At its most fundamental level, NBA free agency is a game of recruitment. Dwight Howard has already learned that from the Los Angeles Lakers, but if James Harden and the Houston Rockets are smart, they’ll make a push to convince the big man that The Bayou City is the place to be.
Without a doubt, Howard is in the driver’s seat. He’s going to make his own decision, and he’s going to make it at his own pace.
But while Howard is the one in control, the Rockets have a few selling points that could sway the center their way when it’s all said and done.
Extra note from today: @JHarden13 officially finished 8th in MVP balloting, receiving 7 fourth place votes and 12 for fifth place— Houston Rockets (@HoustonRockets) May 6, 2013
First and foremost, you have to look at the roster of any team that is going to covet Howard. If Houston is going to put any idea into Howard’s head, it has to be the notion that the Rockets are up-and-coming, while the Lakers are aging every day.
Aside from Kobe Bryant, Howard is the only star on the Lakers’ roster. Bryant’s health makes his production a wild card moving forward, while the Rockets have arguably the next-best 2-guard already on board.
With Bryant likely to miss time, Harden could legitimately be the best shooting guard in the NBA. He’s a knock-down shooter, he can create for his teammates and he even has the clutch factor going for him—he was fifth in 2012-13 in crunch time production, per 82games.com.
But while Harden is the No. 1 option on his team, he doesn’t appear to have the say on the sidelines that Bryant has in L.A. It’s no secret that the 34-year-old can be difficult to get along with, and if the future Hall of Famer opts to stick around a few more years, that will cast a huge shadow over Howard in his attempt to take over the franchise.
Aside from Harden, you can’t ignore the fact that Houston’s rotation has contributors all over the floor. Chandler Parsons is blossoming into a star, Omer Asik would help Howard around the rim and both Jeremy Lin and Harden would be excellent pick-and-roll partners.
There’s certainly the possibility that Asik and Lin become expendable with the addition of Howard, but there’s little denying that this team is headed in the right direction.
As important as the roster is, you can’t ignore coaching. Howard was put into a situation in L.A. where he never flourished, and while health was a reason for a lull in production, Mike D’Antoni’s system didn’t seem to help.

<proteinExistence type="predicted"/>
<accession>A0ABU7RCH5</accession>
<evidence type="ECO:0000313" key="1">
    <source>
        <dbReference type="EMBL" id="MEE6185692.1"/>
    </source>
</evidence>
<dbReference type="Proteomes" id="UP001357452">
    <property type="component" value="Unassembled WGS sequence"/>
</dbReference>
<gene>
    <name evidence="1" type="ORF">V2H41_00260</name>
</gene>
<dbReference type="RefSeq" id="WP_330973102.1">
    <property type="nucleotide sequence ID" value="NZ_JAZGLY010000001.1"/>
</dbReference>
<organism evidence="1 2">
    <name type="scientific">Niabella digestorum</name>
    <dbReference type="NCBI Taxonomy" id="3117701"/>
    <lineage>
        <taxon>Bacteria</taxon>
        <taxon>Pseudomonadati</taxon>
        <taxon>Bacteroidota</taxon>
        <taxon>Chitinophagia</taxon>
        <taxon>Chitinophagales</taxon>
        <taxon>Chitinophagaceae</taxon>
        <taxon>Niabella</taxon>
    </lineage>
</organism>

In Houston, Howard would have a coach on his side who understands the demands of a big man. Kevin McHale is often forgotten by today’s younger audiences, but he was a dominant presence down low whose array of moves would benefit Howard.
Dwight Howard said today that he doesn't smile as much anymore because he was criticized for it.— Stefan Bondy (@NYDNInterNets) February 15, 2013
It’s no secret that the Rockets like to get up and down the floor, but unlike the Lakers, Houston has the roster to do it. With L.A., that style didn’t translate to the older roster. In H-Town, Howard would be with a core much closer to his age, and the group wouldn’t be limited to what Bryant is or is not willing to do on any given night.
Establishing a New Legacy
As a member of the Lakers, Howard has a chance to cement himself as one of the great big men in franchise history. Then again, he’s also opened himself up to criticism from one of the most spotlight-driven markets in the country.
All great players want to be recognized for their accomplishments, and Howard is no exception. The problem is that scrutiny isn’t fun for anyone—as Howard has learned of late—and making the move to Houston would alleviate the pressures of performing in L.A.
If the Rockets are smart, they won’t present this argument as running away from Los Angeles. Nobody wants to look like a coward, and again, Howard is becoming more and more accustomed to what real disparagement feels like.
What Houston needs to do is give Howard the opportunity to start fresh. The easy choice is to stay in L.A. and play behind Bryant until the guard calls it quits. The real challenge is making the decision to move on, and that’s an opening where the 27-year-old can flourish and build his new reputation.
Money, Money, Money
The Los Angeles Lakers have one big selling point that nobody can take away: more money. The team can offer him a five-year, $118 million deal, which is vastly more than the four-year, $88 million deal anybody else can offer.
Los Angeles is going to push this deal as hard as it can, but if Houston is smart, it will expose the fact that it can offer a better arrangement when it’s all said and done.
By living in Houston, Howard would have two big things going for him: No state tax and a cheaper cost of living. The overpriced lifestyle of residing in L.A. can’t be ignored, but the millionaire tax is the kicker.
According to Bill Ingram of Hoops World, Howard would actually make $1,094,342.38 more during his first four years in Houston than he would in L.A. As for that fifth season, it’s not uncommon for stars to opt out of the final year, rendering it useless as a bargaining chip for the Lakers.
L.A. might be able to offer more years, but simply put, the city of Houston can offer more money.
When it comes down to it, Howard will do what’s right for himself at the end of the day. Houston and Los Angeles are arguably the frontrunners, but there’s bound to be other organizations willing to get in the mix.
But despite the numerous suitors, remember one thing: Free agency is about recruiting, and Houston has the tools to compete.
We already know that Parsons has done his part to get Howard on his side, per Jonathan Feigen of the Houston Chronicle, and now it’s up to everyone else to get the big man to take the bait.
Howard won’t be an easy target to nab, but when it’s all said and done, a move to Clutch City might be what both parties need to win an NBA championship.